Native to the mountains of the desert Southwest. Grows to 4–6 ft. tall and 2–3 ft. wide, with thick, grayish blue leaves. This is among the few scented penstemons, with flower stalks bearing fragrant light pink blossoms in early summer. Will bloom the first year from seed. Thrives in hot, dry conditions. Sandy or gravelly soil is essential.Penstemon parryi
Native from Arizona into Mexico. Grows to 2–4 ft. tall and 1–3 ft. wide, with leathery gray-green leaves. Many flower stalks bear reddish pink blossoms in spring. Self-sows.Penstemon pinifolius
Native to southern New Mexico and Arizona. Woody-based growth to 1 1/2 ft. high and 2 ft. wide, with short, needlelike bright green leaves crowded along the stems. Red-orange summer flowers. For rock gardens and borders or as a small-scale groundcover. Good in dry gardens or regularly watered ones.Penstemon pseudospectabilis
Native to the mountains of Southern California and Arizona. Shrubby, upright plant grows to 2–4 ft. tall and 2 ft. wide. Large bluish green leaves with bases that clasp the stems. Rosy pink to purple flowers from spring into summer.Penstemon richardsonii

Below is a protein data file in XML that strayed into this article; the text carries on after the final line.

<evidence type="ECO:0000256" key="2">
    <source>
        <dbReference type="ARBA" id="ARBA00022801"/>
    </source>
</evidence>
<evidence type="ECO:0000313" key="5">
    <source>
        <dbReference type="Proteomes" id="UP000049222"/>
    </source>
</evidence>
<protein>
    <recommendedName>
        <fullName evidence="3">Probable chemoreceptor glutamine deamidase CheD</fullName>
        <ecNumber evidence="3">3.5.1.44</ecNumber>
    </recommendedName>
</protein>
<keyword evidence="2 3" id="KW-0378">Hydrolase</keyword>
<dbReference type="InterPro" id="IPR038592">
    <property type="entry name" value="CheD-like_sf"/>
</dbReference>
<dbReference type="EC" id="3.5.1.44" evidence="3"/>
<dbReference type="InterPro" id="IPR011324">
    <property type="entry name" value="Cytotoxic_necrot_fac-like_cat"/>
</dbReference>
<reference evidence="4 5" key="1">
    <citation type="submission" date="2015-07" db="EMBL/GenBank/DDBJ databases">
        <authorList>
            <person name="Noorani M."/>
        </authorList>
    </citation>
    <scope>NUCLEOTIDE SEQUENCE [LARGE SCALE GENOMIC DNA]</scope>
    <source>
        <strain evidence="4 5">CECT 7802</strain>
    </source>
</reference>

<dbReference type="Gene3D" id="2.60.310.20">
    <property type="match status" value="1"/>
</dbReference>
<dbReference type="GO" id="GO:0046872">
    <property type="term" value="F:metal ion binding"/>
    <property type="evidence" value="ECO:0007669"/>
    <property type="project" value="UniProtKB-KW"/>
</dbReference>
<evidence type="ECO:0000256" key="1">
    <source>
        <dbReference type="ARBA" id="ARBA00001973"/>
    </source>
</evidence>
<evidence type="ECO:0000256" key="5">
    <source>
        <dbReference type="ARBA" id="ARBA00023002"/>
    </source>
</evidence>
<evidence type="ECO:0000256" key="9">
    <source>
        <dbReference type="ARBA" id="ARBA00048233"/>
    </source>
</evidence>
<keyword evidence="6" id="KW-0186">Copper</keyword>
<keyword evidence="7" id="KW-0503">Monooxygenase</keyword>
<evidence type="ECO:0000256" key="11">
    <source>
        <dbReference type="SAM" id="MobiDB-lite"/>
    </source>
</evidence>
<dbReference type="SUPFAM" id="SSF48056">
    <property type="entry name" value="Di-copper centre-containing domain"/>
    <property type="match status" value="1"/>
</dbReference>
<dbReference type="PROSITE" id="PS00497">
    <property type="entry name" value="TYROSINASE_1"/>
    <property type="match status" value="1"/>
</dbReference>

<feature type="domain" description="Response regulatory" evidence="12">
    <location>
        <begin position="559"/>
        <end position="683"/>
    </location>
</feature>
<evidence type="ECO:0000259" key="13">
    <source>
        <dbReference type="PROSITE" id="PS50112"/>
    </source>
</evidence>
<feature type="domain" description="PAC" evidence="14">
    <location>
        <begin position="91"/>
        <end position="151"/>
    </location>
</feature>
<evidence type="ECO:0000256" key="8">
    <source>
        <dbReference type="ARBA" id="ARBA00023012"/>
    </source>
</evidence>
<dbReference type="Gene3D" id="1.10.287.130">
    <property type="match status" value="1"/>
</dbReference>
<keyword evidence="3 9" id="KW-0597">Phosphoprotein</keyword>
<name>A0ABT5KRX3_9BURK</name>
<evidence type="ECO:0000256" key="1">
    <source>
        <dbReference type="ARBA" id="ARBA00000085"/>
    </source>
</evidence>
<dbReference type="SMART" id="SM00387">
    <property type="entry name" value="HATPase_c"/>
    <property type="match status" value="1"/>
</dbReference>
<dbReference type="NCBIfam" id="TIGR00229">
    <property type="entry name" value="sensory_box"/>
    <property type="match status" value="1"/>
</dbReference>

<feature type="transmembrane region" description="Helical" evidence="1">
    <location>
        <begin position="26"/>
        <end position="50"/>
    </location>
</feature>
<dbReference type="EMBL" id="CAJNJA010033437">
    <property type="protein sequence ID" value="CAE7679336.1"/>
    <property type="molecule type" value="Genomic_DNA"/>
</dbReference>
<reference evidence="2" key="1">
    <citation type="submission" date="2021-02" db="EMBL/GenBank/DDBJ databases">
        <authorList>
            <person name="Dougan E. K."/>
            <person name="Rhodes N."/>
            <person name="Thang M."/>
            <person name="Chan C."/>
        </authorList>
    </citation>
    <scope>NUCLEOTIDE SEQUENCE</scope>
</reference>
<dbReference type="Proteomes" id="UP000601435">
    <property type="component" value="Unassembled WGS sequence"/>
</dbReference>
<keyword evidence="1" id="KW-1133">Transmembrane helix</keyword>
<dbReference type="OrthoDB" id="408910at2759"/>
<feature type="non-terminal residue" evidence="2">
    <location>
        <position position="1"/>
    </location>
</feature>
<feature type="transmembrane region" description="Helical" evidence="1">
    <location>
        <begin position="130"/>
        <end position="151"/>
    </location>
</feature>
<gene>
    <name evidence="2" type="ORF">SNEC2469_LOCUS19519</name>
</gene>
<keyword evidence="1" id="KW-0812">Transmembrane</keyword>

Native to the Pacific Northwest. Woody grower to 1–1 1/2 ft. high and wide, with toothed, blue-green foliage. Rose, pink, lavender, or white flowers bloom in late summer for an extended period. Grows well in many climates. Tolerates some shade and may self-sow.Penstemon rupicola
Native to the Cascades and Siskiyou Mountains. Woody-based growth to 4 in. high and 1 1/2 ft. wide, with trailing, much-branched stems. Small, roundish blue-green leaves have finely toothed edges. Bright rose flowers bloom from late spring into summer. Beautiful in rock gardens or chinks in dry stone walls.Penstemon spectabilis
Native to Southern California. Grows to 3–4 1/2 ft. tall and wide, with smooth green or grayish leaves that clasp the stems. Rose-colored to purplish flowers in spring, early summer.Penstemon strictus
Native from southern Wyoming to Arizona and New Mexico. Grows to 2–3 ft. tall and 2 ft. wide. Dark green leaves turn purplish in winter. Blooms in early summer, producing large blossoms in near-violet to brilliant bluish purple. Long-lived and adaptable.Penstemon triflorus
Native to central Texas. Herbaceous plant grows to 1 1/2–2 ft. high and 1–1 1/2 ft. wide, with rich green foliage. Pink, rose, or white flowers bloom in spring. Long-lived and adaptable, performing well in the Southwest and also in more humid areas.